20 September 2004
An investigation into the potential for designing drug treatments based on a person’s genetic makeup has been launched today (Monday 20 September 2004) by the Royal Society, the UK’s national academy of science.
Most current drugs are not effective for 100 per cent of the population and some work in as few as 30 to 50 per cent of cases. Pharmacogenetics, the study of how genetic factors influence a person’s response to a drug, is seen as a way of making treatments as safe and effective as possible for every individual. However, reservations have been expressed about the ability of this technology to fulfil such claims, what it might cost, how soon it could be achieved and if it would impact negatively on the modern healthcare system.
Sir David Weatherall, chair of the working group that will conduct the study, said: "Recent developments in understanding the biology and mechanisms of disease together with increased knowledge of genes have the potential to lead to major advances in healthcare over the next few decades. This study will look at whether pharmacogenetics, the designing of drug treatments based on a person’s genetic makeup, is a scientifically achievable aim, be it five, ten or 25 years from now. Equally importantly it will look at whether healthcare systems in the UK and elsewhere have the resources to implement such technologies and what the pharmaceutical industry’s assessment is of the significant investment needed to try and develop them in the first place."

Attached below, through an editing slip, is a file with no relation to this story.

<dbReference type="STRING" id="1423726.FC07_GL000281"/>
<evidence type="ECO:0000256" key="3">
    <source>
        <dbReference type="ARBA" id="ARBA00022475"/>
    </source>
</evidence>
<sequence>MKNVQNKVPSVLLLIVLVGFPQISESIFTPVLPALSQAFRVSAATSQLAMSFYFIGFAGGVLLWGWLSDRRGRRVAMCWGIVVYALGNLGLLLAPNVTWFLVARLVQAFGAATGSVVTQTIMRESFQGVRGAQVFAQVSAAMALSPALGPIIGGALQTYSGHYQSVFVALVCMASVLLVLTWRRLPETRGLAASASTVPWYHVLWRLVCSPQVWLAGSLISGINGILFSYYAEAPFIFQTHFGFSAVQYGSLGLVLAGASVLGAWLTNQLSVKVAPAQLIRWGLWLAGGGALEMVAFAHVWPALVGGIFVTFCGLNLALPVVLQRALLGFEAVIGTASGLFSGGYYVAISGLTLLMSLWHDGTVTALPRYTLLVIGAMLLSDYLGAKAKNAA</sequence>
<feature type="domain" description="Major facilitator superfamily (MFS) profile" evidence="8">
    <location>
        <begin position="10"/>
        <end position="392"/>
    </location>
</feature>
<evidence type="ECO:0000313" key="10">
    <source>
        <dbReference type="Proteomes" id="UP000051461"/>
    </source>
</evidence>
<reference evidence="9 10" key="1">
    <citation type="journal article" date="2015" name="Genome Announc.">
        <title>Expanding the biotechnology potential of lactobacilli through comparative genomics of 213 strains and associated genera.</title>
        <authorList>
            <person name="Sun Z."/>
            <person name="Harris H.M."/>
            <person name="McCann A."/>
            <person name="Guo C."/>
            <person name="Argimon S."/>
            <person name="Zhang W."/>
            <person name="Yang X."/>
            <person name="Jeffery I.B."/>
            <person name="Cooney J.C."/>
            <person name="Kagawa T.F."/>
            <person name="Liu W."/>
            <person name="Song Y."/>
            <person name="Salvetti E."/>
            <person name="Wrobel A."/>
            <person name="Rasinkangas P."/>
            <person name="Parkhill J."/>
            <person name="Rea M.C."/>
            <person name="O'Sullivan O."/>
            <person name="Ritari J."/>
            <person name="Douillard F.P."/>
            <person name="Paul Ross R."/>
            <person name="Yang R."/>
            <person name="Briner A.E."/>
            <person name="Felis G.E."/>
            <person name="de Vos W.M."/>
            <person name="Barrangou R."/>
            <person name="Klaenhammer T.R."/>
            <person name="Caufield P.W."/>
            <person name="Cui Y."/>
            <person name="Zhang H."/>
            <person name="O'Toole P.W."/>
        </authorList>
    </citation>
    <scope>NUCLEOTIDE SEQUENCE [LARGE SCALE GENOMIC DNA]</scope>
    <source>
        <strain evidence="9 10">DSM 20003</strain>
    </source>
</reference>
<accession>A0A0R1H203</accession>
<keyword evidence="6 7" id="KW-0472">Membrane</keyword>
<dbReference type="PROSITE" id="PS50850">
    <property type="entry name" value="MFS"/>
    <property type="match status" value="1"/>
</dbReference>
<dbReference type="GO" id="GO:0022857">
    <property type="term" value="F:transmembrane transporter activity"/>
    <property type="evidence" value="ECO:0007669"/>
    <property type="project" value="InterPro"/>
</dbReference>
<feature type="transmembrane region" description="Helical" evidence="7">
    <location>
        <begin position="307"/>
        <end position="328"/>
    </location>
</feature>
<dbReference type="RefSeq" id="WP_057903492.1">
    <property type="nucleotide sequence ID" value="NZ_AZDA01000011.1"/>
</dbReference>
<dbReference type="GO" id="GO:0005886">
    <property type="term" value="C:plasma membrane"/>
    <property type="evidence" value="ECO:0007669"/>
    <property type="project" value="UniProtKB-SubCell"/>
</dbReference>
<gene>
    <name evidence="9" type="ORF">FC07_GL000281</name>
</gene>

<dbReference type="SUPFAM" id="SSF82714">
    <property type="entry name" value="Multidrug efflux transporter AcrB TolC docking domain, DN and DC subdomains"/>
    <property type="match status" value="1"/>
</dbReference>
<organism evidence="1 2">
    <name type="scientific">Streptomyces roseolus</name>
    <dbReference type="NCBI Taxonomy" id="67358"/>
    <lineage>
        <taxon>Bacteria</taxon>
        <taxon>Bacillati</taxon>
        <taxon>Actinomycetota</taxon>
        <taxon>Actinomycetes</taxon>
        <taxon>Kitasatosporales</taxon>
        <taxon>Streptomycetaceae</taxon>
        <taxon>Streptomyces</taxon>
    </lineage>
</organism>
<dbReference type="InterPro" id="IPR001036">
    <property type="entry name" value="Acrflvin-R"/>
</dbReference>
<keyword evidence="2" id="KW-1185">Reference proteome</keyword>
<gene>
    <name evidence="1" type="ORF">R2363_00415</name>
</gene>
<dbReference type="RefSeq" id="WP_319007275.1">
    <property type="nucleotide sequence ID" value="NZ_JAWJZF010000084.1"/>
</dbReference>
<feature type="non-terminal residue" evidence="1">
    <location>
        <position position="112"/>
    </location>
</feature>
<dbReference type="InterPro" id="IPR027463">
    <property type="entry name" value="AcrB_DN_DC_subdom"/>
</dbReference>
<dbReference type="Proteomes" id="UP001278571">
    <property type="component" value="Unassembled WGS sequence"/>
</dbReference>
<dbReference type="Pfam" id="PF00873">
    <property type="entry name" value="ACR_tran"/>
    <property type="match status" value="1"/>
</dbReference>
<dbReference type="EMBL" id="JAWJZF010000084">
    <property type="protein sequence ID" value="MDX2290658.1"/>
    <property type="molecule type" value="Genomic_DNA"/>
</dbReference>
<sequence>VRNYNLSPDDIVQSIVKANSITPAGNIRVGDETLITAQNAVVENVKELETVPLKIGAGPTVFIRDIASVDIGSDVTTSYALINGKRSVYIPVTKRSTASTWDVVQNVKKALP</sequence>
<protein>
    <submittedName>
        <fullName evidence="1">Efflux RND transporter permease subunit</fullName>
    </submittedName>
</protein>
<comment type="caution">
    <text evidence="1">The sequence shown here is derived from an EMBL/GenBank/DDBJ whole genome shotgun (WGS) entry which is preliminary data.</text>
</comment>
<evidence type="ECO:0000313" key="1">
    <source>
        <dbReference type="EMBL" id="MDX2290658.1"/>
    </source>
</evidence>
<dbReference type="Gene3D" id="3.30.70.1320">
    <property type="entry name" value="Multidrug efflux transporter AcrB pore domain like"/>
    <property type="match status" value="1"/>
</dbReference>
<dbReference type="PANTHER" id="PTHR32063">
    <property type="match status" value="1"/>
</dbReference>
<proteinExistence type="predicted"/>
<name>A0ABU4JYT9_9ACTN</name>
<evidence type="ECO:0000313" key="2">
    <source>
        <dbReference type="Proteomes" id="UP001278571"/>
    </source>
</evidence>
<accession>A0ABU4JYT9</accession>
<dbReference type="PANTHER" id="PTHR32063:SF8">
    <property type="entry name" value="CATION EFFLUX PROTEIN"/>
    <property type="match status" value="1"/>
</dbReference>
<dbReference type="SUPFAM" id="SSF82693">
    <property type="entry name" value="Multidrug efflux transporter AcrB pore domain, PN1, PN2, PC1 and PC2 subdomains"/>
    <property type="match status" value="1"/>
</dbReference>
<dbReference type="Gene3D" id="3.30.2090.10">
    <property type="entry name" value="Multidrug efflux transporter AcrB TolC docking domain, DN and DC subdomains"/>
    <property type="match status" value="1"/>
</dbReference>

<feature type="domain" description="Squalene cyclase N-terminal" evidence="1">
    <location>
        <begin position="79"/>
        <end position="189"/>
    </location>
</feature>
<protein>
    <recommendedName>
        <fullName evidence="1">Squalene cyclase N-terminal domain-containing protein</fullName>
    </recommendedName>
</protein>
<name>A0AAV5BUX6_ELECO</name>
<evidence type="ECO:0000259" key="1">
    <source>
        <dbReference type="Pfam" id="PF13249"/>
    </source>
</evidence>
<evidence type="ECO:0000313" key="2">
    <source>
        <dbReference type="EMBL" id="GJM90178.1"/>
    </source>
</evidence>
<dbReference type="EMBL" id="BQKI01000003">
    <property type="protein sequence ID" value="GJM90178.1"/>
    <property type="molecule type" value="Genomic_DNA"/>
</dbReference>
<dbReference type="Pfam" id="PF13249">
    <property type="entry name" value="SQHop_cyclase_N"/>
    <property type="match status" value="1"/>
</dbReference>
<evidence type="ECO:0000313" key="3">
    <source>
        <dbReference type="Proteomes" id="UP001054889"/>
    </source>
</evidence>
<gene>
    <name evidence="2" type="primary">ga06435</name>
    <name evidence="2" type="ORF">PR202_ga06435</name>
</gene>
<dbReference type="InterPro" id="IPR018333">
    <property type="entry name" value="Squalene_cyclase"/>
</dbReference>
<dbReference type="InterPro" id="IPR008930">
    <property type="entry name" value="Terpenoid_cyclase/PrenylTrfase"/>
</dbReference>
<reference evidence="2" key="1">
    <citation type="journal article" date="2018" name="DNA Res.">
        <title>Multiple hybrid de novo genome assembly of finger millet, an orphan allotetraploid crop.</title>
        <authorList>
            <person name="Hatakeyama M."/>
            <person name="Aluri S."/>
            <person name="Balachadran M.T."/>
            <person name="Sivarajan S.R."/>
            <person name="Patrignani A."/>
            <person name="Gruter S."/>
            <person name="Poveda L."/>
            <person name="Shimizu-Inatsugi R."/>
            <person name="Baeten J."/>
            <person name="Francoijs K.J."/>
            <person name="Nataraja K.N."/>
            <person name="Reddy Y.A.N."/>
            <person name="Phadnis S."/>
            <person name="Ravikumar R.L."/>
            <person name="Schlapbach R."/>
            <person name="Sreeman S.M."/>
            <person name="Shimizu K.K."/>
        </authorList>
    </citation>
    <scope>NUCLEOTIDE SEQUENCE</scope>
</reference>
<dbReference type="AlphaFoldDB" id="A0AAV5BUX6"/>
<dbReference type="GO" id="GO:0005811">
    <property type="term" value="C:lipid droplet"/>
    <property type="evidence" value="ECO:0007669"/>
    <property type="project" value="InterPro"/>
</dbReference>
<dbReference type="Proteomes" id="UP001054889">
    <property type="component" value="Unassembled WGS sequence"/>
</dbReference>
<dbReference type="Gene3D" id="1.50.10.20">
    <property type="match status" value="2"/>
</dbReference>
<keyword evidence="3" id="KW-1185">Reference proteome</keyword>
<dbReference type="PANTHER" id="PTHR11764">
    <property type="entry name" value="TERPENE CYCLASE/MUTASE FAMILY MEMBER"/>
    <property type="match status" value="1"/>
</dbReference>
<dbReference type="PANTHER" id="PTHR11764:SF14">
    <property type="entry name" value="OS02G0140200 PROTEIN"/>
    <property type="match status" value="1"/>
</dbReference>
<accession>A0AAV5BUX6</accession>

The Royal Society report will be published in summer 2005. Individuals and organisations that are interested in contributing evidence should contact the Society or look at the Call for Evidence on the website
For further information contact:
Tim Watson or Bob Ward
Press and Public Relations
The Royal Society, London
Tel: 020 7451 2508/2510 or 07811 320346